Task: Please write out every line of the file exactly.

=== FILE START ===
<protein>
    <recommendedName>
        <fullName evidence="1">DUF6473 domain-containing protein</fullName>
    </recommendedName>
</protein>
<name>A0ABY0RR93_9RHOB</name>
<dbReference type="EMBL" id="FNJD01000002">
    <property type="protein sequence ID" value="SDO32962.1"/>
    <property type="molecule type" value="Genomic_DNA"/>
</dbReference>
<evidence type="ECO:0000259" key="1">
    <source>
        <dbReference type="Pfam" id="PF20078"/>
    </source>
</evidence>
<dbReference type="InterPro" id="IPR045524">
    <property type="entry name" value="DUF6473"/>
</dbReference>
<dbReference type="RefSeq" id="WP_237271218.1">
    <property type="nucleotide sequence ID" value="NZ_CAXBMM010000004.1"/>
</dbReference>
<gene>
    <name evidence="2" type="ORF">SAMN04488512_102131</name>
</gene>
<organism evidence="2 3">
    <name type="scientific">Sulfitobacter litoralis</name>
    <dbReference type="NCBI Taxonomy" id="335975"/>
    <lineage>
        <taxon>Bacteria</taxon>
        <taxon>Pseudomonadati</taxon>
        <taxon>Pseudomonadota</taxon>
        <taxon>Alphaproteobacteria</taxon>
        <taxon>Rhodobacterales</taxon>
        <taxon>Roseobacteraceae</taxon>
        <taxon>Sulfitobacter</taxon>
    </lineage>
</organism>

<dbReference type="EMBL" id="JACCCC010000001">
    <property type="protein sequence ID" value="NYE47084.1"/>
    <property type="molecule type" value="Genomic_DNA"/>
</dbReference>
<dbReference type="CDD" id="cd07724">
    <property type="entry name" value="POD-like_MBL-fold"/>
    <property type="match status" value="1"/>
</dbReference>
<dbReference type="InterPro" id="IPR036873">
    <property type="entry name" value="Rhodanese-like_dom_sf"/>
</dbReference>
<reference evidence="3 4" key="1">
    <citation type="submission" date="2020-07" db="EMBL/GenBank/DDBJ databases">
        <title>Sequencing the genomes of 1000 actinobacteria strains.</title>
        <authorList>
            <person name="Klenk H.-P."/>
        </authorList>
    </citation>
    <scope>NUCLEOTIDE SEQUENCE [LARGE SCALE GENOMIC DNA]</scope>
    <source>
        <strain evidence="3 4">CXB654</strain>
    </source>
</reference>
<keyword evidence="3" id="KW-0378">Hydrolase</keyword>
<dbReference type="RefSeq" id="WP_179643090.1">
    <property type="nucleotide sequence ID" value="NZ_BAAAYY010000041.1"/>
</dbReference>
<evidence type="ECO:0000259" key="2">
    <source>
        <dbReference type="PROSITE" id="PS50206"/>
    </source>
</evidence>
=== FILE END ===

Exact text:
<protein>
    <recommendedName>
        <fullName evidence="1">DUF6473 domain-containing protein</fullName>
    </recommendedName>
</protein>
<name>A0ABY0RR93_9RHOB</name>
<dbReference type="EMBL" id="FNJD01000002">
    <property type="protein sequence ID" value="SDO32962.1"/>
    <property type="molecule type" value="Genomic_DNA"/>
</dbReference>
<evidence type="ECO:0000259" key="1">
    <source>
        <dbReference type="Pfam" id="PF20078"/>
    </source>
</evidence>
<dbReference type="InterPro" id="IPR045524">
    <property type="entry name" value="DUF6473"/>
</dbReference>
<dbReference type="RefSeq" id="WP_237271218.1">
    <property type="nucleotide sequence ID" value="NZ_CAXBMM010000004.1"/>
</dbReference>
<gene>
    <name evidence="2" type="ORF">SAMN04488512_102131</name>
</gene>
<organism evidence="2 3">
    <name type="scientific">Sulfitobacter litoralis</name>
    <dbReference type="NCBI Taxonomy" id="335975"/>
    <lineage>
        <taxon>Bacteria</taxon>
        <taxon>Pseudomonadati</taxon>
        <taxon>Pseudomonadota</taxon>
        <taxon>Alphaproteobacteria</taxon>
        <taxon>Rhodobacterales</taxon>
        <taxon>Roseobacteraceae</taxon>
        <taxon>Sulfitobacter</taxon>
    </lineage>
</organism>

<dbReference type="EMBL" id="JACCCC010000001">
    <property type="protein sequence ID" value="NYE47084.1"/>
    <property type="molecule type" value="Genomic_DNA"/>
</dbReference>
<dbReference type="CDD" id="cd07724">
    <property type="entry name" value="POD-like_MBL-fold"/>
    <property type="match status" value="1"/>
</dbReference>
<dbReference type="InterPro" id="IPR036873">
    <property type="entry name" value="Rhodanese-like_dom_sf"/>
</dbReference>
<reference evidence="3 4" key="1">
    <citation type="submission" date="2020-07" db="EMBL/GenBank/DDBJ databases">
        <title>Sequencing the genomes of 1000 actinobacteria strains.</title>
        <authorList>
            <person name="Klenk H.-P."/>
        </authorList>
    </citation>
    <scope>NUCLEOTIDE SEQUENCE [LARGE SCALE GENOMIC DNA]</scope>
    <source>
        <strain evidence="3 4">CXB654</strain>
    </source>
</reference>
<keyword evidence="3" id="KW-0378">Hydrolase</keyword>
<dbReference type="RefSeq" id="WP_179643090.1">
    <property type="nucleotide sequence ID" value="NZ_BAAAYY010000041.1"/>
</dbReference>
<evidence type="ECO:0000259" key="2">
    <source>
        <dbReference type="PROSITE" id="PS50206"/>
    </source>
</evidence>